Reviews / Press

PRESS

REVIEWS

“The Producers”

National Tour Reviews – as Leo Bloom

“My favorite among the leads is Richard Lafleur, who gives us a distinctively
nebbish Leo. A strong singer, he also has great comic timing. I like that Lafleur has
a take on the role that feels distinctive (but still true), making me really root for
him.”
– www.fresnobee.com , The Fresno Bee

“David Johnson and Richard Lafleur as the titular producers play off each other
beautifully as well as provide separate comic entities. Lafleur, who may remind
you of Daniel Radcliff now that he’s outgrown Harry Potter, is just as neurotic as
Gene Wilder in the original movie but a little smoother. He’s also more believable
for me than the too-boyish Matthew Broderick of Broadway.”
– www.Kansas.com , The Witchita Eagle

“Richard Lafleur’s portrayal of the mousy accountant Leo Bloom stands in perfect
contrast to Johnson’s outgoing and delightfully over-the-top take on Bialystock.
Lafleur’s acting, singing, and dancing skills ensure that “I Wanna Be a Producer”
is a highlight. It was spot on perfection. Lafleur is also extremely likeable on
stage.”
– NYTheatreGuide.com

“Richard Lafleur provides an excellent example of the frantic, awkward energy that
playing Leo Bloom requires. Bialystock and Bloom brief, meaningful moments of
romance and true friendship, it is the story that intrigues new viewers and keeps
returning audiences coming back for more.”
– TheNewsHouse.com

“Richard Lafleur as simpering accountant Leo Bloom carried the show with style.
Lafleur in particular created hilarious details as with the way he clung to his Linuslike
blue blankie. Laughter can indeed be the best medicine, and the audience
roared with approval at the prescription of nonstop outlandish situations and comic
bits.”
– www.Cheiftain.com, The Pueblo Chieftain

“Playing Bialystock and Bloom are David Johnson and Richard Lafleur — and can
those two actors command the stage.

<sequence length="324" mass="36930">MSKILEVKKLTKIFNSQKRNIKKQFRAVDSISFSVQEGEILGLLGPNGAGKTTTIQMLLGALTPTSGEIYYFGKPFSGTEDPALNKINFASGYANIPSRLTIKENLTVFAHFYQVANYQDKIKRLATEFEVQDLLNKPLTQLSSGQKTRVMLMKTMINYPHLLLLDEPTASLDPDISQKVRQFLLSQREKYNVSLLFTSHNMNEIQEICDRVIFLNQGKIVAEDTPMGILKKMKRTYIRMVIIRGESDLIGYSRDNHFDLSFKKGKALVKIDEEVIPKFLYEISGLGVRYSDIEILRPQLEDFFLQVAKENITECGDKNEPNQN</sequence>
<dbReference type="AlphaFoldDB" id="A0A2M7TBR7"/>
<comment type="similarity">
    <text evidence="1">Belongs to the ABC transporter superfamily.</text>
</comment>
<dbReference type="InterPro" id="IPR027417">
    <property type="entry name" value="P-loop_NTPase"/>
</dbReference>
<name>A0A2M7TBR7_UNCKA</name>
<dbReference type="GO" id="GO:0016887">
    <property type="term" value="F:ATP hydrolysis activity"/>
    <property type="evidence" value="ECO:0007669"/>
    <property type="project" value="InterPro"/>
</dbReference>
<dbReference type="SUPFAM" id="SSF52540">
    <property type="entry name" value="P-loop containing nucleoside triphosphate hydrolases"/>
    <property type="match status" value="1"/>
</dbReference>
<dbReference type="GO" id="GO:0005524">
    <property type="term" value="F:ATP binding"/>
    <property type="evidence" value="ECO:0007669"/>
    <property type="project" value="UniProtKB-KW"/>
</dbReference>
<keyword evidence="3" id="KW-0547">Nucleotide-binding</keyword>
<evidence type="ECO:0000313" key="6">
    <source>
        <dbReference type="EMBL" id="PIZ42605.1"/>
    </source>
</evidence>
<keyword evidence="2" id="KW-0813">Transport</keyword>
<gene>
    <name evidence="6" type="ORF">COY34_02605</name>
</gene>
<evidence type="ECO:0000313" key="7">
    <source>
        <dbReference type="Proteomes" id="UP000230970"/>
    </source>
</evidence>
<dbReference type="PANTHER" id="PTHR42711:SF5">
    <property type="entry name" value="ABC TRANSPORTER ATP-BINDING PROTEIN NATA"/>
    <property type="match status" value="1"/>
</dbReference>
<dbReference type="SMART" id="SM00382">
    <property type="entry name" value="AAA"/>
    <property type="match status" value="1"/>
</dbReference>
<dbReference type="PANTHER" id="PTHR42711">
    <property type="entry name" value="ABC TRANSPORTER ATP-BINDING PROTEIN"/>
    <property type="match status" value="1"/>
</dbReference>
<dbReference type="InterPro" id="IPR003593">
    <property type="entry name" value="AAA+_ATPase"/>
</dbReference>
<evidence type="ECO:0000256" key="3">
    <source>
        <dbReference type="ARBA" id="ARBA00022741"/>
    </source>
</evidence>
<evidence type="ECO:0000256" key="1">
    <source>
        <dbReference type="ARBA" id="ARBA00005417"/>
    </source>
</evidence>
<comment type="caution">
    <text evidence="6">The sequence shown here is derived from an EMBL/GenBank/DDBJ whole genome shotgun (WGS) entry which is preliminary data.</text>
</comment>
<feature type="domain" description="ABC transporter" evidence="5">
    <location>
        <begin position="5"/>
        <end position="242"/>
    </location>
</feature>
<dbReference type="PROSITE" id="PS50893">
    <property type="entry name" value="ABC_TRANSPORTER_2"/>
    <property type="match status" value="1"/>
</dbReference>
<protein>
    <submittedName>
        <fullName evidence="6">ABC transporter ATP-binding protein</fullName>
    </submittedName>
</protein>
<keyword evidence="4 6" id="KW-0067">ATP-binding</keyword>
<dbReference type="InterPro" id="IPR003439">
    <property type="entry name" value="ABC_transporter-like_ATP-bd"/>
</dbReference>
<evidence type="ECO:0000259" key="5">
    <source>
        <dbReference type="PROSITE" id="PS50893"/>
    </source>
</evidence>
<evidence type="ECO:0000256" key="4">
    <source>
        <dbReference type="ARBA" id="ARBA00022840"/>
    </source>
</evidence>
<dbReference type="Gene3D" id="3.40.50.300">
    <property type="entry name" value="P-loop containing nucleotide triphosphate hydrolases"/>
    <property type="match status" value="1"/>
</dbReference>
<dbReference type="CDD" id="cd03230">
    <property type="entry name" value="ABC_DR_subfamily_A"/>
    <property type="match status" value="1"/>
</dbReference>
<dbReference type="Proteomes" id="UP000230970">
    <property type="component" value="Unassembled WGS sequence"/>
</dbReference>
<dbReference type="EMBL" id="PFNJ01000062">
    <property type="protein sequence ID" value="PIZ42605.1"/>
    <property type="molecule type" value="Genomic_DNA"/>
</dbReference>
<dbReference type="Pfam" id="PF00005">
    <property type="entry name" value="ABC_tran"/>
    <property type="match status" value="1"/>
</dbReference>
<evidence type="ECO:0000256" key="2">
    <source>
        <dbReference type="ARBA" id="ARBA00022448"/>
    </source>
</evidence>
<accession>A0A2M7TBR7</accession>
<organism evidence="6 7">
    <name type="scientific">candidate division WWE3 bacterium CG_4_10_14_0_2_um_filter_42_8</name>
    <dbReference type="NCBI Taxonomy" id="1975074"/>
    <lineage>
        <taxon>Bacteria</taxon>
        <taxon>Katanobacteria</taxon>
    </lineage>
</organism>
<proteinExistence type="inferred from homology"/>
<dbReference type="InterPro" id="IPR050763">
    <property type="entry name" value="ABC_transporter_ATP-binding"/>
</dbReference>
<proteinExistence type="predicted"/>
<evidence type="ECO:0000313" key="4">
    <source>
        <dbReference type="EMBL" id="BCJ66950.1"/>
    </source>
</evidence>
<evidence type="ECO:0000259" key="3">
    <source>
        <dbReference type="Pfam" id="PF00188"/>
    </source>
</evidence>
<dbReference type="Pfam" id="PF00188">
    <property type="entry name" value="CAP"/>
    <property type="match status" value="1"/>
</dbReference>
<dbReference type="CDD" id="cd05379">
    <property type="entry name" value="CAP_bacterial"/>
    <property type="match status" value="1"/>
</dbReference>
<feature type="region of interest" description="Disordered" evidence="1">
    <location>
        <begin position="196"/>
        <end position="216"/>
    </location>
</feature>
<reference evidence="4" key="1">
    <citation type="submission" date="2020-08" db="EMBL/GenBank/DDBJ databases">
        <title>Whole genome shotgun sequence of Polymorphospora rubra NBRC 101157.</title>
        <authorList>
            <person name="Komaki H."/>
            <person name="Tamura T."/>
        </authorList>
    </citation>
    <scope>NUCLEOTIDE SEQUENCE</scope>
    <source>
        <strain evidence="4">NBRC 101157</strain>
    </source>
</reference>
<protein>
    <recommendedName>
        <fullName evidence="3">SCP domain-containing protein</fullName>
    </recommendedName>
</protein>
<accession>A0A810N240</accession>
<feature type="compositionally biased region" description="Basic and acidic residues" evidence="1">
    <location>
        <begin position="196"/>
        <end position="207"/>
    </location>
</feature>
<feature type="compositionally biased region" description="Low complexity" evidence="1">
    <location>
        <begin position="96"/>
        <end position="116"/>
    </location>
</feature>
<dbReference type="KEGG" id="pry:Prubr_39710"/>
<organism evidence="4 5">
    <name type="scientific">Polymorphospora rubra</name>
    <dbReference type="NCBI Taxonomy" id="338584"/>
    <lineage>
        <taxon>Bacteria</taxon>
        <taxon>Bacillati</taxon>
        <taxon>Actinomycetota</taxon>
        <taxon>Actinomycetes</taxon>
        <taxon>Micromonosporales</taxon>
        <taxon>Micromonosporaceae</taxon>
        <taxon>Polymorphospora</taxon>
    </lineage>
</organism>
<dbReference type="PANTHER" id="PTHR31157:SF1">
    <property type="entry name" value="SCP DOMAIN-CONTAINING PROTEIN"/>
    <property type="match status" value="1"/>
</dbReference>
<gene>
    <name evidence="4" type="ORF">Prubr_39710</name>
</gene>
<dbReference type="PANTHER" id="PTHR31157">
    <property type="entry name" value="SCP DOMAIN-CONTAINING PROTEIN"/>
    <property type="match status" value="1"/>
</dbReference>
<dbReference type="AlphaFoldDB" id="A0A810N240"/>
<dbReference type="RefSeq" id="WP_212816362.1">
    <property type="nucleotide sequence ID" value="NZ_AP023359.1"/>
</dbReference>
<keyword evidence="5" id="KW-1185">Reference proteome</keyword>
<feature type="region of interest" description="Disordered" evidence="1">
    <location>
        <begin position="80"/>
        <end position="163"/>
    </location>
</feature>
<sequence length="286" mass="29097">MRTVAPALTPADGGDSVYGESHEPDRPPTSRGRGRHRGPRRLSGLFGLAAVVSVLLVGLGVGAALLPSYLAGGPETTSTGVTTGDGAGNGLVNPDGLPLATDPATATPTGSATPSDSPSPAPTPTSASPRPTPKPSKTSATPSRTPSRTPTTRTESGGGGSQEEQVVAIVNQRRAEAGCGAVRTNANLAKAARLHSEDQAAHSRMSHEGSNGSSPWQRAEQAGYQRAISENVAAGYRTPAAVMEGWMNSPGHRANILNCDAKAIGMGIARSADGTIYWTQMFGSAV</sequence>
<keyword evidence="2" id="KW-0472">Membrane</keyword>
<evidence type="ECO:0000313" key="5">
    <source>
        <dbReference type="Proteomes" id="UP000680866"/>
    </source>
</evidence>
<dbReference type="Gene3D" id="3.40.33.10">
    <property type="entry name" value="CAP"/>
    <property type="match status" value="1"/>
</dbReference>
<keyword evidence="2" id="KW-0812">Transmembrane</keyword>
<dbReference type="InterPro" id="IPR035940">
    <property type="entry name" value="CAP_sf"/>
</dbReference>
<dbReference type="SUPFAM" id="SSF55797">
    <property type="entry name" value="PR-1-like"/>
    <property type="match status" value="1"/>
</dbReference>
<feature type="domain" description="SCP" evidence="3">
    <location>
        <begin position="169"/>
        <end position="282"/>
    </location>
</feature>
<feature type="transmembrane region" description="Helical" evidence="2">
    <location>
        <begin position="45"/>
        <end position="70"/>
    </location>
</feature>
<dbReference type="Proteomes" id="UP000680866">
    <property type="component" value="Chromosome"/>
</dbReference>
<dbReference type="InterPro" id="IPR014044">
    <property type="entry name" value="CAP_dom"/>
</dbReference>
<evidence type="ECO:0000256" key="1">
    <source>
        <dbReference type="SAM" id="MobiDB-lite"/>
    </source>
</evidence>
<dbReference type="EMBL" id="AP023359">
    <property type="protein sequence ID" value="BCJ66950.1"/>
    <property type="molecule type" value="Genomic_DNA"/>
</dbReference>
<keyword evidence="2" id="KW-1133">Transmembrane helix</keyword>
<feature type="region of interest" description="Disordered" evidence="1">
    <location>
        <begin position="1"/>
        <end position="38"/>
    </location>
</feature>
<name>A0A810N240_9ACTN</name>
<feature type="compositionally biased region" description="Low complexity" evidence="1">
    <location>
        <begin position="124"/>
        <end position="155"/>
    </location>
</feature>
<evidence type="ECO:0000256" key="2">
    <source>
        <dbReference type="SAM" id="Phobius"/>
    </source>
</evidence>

Their chemistry harkens back to the perfectly timed comedy that Laurel and Hardy
became legends with.
And Johnson and Lafluer had some pretty big shoes to fill as Nathan Lane and
Matthew Broderick were both in the successful run on Broadway and the feature –
length film. Both men made each character their own, which is no easy task
considering the success of the musical since 1968.”
– www.abqjournal.com , The Albuquerque Journal

“Sweet Charity”

Broward Stage Door Theatre – as Oscar Lindquist 

“Staged by Carbonell Award winner and Tony Nominated Michael Leeds, the show takes a while to get going, in part because one of its greatest assets – Richard Lafleur as Charity’s beau, Oscar Lindquist – Doesn’t appear until the end of the first act.”                                                                                                SouthFlorida.com/theatre-and-arts

“One of the best scenes is a claustrophobic sequence when Huegel and Lafleur are trapped in an elevator. Here she provides the strength to counter his claustrophobia. Later, when they are stuck high in the air on a Ferris wheel, their positions are reversed. He provides the courage to surmount her fear of heights. These two scenes provide a neat contrast as well as presenting the progression of their promising relationship.”                                                                                                                          -ChicagoCritic.com

Insurmountable Simplicities

Off Off Broadway at Dixon Place Theatre

“The ensemble of actors made up of Alex Herrald, Victoria Pollack, Richard Lafleur, and Alice Winslow does an excellent job in putting the fun back into philosophy.”
– nytheatre.com

“Using six stories enacted by four thoughtful and intelligent actors (Alex Herrald, Victoria Pollack, Richard LaFleur, Alice Winslow) their points are made humorously rather than pedantically and in a way that really struck a chord with me.”
– thehappiestmedium.com

The Winters Tale by William Shakespeare

The Tobacco Factory Theatre (Bristol, UK) – as Autolycus

“In a scene-stealing and very funny performance as the pickpocketing pedlar Autolycus, Richard Lafleur is given to belting out his lines in the form of 1960’s-style pop songs.”
– StageTalkMagazine.com

“Certainly comedy reigned in the scenes which involved Autolycus in the hands of Richard Lafleur a sharp-edged con man with the vocal style of an Elvis Presley.”
– The Bristol Post

“Yet the wicked rogue, Autolycus, played by Richard Lafleur, proved to be the ultimate show stealer with his dance routines, accomplished singing voice and gripping stage presence. His dapper routines made him the audience’s favourite and tipped the scales for me in awarding this show 4 stars instead of 3.”
– RemoteGoat.com